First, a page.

Odds are, the situation in the US or many other countries, is very much the same. It's a lot easier to target a small company than deal with the layers of bureaucracy and legal teams at Fortune 1000 firms. The big companies have a lot more money to throw at the system, whether it's lobbying or legal, so the chances of success are going to be much lower. If teams are given quotas to meet, they will of course go via the easiest route which in this case, is a small business. This is yet another big edge that the largest businesses have over the rest. The Independent:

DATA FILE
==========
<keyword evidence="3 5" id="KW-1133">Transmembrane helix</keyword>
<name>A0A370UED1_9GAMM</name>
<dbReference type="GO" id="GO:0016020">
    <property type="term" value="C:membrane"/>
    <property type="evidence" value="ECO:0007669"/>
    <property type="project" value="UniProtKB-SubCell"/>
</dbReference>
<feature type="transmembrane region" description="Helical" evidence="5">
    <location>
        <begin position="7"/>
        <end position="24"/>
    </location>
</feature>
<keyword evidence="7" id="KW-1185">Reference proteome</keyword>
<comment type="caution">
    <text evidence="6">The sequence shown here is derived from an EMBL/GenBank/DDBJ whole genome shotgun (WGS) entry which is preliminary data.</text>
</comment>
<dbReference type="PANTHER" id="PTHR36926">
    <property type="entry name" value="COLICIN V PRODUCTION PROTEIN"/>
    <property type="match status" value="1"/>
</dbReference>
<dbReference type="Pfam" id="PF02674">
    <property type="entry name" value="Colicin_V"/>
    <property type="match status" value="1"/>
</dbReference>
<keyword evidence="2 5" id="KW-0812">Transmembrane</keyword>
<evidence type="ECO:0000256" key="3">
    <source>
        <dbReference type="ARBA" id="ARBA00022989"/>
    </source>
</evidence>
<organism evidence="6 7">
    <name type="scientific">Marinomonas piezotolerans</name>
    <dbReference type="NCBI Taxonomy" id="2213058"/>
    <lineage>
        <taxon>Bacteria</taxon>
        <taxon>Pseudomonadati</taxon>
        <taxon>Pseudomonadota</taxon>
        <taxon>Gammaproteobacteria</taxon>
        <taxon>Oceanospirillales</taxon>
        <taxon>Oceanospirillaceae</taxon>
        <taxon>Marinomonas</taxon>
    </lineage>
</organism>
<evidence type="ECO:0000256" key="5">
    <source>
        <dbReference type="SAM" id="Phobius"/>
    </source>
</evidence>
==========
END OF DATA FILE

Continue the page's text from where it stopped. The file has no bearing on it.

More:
The tax office faced accusations of double standards last night over plans to target thousands of small businesses with spot checks on their paperwork – despite letting big companies such as Goldman Sachs off millions of pounds in tax. Officials from HM Revenue and Customs with powers to fine small businesses intend to inspect up to 20,000 firms to see if they have adequate proof of expenses and income dating back years in a new drive set to begin in April. The move was condemned by Conservative backbenchers and business groups who warned it risked bankrupting some businesses and harming the already depressed economy. They said it went against a pledge by ministers to cut red tape for companies during the recession and added the arbitrary nature of the unannounced checks amounted to "harassment". "Despite the worsening economy, HMRC is launching this scheme regardless of the consequences," said John Walker, national chairman of the Federation of Small Businesses.